"Athena is a SaaS-based executive community that makes it easy and accessible for women leaders to learn from their peers. As the first Executive-Education-as-a-Service platform, Athena delivers live and on-demand learning, coaching, networking, and access to career opportunities for the world’s top women leaders. From preparing for a board seat or a career transition to scaling a company and growing your team, Athena members are one-degree separated from the most pressing business insights, connections to other leaders, and access to career-transforming opportunities."
With Athena's ever-evolving platforms, I was tasked with developing their latest offering: the Athena Library; a way for their members to access virtual events on-demand with a Netflix-like experience. Community members can RSVP for future events, watch past events, bookmark, find, and engage in a new and exciting way.
It was imperative that the application be performant and scalable, with the added caveat that administrators have the ability to quickly and easily modify any data displayed on the interface.
We found that the project requirements were perfect for Static Site Generator (SSG) functionalities and JAMStack, as Athena Alliance has already amassed hundreds of speakers, events, categories, and collections, all of which have their own unique pages.
- Contentful Headless CMS
- Athena had already amassed a library of hundreds of events, speakers, categories, and collections--all of which needed their own unique pages. Furthermore, over the coming years, their strategy is to significantly expand upon this and scale to perhaps thousands more. How might we develop a platform in a way that can scale to the needs of the organization in a performant way?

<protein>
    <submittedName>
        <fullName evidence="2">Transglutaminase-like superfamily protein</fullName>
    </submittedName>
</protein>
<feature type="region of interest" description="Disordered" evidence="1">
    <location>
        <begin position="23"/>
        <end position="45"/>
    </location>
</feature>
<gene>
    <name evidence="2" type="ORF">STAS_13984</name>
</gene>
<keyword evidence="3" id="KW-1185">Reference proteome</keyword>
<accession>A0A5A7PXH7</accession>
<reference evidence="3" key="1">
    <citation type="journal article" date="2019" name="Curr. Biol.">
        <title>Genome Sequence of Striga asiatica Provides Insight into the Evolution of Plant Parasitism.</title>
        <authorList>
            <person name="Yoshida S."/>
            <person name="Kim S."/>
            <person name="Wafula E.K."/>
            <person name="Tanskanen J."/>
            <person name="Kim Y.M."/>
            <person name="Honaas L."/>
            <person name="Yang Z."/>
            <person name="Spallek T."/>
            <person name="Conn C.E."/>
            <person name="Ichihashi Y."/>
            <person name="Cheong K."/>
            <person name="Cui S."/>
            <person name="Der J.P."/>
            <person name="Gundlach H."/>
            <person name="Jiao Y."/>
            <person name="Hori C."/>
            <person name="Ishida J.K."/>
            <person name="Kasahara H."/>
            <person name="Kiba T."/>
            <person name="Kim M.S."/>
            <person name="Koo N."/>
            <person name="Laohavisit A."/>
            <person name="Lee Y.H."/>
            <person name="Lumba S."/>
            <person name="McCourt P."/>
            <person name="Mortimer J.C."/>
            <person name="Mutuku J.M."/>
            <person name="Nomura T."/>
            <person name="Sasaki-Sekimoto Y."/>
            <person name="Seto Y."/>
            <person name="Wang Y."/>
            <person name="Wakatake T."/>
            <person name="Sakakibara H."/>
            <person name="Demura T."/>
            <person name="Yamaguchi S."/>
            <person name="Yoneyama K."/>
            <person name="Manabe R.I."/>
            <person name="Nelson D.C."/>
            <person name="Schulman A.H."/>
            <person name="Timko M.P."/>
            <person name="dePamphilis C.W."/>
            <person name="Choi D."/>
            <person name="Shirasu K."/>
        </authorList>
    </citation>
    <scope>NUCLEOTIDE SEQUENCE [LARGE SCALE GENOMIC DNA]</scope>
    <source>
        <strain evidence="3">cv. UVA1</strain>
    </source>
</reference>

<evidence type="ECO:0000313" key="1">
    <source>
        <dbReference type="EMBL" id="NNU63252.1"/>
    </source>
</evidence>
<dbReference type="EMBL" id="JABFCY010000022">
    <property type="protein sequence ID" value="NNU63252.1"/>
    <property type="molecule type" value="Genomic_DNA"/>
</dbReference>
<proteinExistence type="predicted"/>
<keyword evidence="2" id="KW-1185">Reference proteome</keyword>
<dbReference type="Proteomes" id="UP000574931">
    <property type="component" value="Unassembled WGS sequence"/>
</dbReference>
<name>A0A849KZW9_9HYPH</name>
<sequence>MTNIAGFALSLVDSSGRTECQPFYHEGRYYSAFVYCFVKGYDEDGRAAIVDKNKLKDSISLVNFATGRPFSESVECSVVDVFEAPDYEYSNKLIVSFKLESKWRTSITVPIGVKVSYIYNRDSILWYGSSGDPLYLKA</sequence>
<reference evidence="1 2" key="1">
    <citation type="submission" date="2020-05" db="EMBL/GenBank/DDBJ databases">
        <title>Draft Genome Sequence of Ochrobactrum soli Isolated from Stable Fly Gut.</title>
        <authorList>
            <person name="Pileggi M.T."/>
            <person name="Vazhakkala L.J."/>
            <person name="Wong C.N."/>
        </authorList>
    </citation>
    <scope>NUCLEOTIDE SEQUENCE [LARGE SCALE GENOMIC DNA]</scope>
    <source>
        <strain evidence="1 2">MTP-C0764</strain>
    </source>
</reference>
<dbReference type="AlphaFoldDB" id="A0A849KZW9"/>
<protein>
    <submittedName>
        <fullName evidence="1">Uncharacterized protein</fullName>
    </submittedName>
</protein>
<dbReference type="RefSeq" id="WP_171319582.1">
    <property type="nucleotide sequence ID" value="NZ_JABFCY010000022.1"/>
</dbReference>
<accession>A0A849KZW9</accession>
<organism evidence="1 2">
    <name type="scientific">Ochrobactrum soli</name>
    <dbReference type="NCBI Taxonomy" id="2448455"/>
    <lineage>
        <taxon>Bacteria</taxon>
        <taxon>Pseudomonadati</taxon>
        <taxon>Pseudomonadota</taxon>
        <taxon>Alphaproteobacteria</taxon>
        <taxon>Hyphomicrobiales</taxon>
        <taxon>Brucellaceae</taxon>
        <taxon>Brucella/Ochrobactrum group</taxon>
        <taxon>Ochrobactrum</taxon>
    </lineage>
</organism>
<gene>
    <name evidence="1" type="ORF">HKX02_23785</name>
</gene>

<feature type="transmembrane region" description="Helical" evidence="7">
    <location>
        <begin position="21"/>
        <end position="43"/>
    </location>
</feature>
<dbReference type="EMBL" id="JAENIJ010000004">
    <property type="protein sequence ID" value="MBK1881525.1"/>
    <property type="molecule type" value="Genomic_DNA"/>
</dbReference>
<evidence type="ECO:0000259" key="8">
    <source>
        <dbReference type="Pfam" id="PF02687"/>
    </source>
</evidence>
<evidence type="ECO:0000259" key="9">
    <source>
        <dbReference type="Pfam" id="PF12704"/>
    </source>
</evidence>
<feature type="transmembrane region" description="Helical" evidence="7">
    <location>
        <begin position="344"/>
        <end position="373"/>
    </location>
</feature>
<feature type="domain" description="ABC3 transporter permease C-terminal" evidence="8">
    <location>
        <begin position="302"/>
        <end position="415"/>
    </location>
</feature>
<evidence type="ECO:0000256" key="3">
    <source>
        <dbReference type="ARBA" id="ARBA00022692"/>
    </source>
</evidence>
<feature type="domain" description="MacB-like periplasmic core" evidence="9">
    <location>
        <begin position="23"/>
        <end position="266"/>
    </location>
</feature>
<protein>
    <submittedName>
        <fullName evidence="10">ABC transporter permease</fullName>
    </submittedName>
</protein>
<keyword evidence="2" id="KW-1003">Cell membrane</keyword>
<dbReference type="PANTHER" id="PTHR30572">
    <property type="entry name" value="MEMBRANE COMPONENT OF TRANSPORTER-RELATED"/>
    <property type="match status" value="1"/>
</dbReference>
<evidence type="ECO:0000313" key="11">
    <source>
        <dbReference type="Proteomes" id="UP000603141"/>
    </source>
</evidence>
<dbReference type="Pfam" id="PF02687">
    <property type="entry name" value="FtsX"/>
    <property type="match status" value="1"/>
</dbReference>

- Athena had been using Thinkific's learning management system (LMS) and Salesforce combined as a way to store events' data; combined this created a very clunky process for administrators to add, update, or delete events. How might we reduce this multi-step and mundain process and streamline data entry?
- Without taking on the added project risk of introducing a new source of truth, in the form of a database, how might we ensure that existing and new data between several systems is synced and consistent?
- Using Next.JS, GraphQL, and Contentful together, the Athena Library is able to build hundreds and ultimately ~millions of static pages during build time. As opposed to relying on an API call to retrieve dynamic data during run-time, we simply query what we need and inject the data into a template, which is then hosted and served as html & css. This offers many benefits, with performance as the primary driver for why we decided upon this architecture. Target and Nike are others using Next.JS to construct millions of product pages during build-time.
- Contentful is what is referred to as a Headless CMS, which in essence is just a product that enables users to input data; that data is then accessible via an API, which can be integrated and used anywhere you would like. In our case, Contentful solved a critical problem--instead of a multi-step admin process of inputting data in various systems, now admins can add everything in Contentful, which is easy-to-use and extremely user-friendly.
- Instead of introducing another system into an already complex set of platforms, we decided to create our own webhook in Node.JS, which is triggered when data is modified in Contentful. Once the webhook is triggered, it receives the data payload from Contentful and handles all of the transformations needed before being sent to other parts of the Athena infrastructure.